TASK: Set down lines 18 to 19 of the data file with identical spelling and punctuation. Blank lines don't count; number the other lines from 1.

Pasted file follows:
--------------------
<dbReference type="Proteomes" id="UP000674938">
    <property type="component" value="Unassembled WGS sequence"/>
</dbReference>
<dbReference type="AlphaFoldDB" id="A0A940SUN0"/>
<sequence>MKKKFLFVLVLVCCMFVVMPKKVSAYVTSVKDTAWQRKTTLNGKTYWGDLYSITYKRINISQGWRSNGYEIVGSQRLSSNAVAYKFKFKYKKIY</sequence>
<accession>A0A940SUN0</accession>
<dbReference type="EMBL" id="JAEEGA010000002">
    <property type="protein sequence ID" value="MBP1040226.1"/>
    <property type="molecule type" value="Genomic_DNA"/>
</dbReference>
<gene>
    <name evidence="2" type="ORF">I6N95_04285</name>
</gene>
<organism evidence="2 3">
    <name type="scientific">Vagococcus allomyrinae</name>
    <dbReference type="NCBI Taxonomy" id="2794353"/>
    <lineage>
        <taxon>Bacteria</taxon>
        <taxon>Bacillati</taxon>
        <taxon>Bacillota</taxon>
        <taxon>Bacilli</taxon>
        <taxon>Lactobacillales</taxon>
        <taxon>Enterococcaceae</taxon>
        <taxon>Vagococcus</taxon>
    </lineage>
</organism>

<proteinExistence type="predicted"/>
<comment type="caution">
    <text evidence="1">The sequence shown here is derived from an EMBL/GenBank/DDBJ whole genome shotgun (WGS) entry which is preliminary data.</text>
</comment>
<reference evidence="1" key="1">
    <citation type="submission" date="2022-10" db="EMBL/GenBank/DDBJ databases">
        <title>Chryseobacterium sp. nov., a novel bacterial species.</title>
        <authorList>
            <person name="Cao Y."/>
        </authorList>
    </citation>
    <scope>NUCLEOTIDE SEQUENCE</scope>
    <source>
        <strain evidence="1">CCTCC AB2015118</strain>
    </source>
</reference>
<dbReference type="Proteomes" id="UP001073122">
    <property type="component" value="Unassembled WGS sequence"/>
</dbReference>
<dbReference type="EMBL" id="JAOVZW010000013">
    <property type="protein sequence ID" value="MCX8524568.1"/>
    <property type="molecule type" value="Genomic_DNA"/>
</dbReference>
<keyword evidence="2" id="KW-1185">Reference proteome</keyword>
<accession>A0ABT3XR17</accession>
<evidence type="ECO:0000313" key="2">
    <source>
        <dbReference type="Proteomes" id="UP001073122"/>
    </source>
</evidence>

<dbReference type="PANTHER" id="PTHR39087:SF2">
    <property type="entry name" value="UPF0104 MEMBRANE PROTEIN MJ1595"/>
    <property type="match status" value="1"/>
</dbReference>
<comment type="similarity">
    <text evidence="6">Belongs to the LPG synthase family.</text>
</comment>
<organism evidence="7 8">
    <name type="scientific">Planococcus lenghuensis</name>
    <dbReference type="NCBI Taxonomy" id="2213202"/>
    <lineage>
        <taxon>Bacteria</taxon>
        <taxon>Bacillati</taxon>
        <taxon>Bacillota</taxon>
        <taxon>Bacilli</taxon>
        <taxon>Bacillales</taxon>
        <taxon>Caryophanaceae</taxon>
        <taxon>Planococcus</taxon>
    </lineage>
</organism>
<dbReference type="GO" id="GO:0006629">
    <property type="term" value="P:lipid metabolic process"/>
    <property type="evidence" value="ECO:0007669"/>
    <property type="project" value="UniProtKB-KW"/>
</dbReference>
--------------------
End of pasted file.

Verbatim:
        <taxon>Bacteria</taxon>
        <taxon>Bacillati</taxon>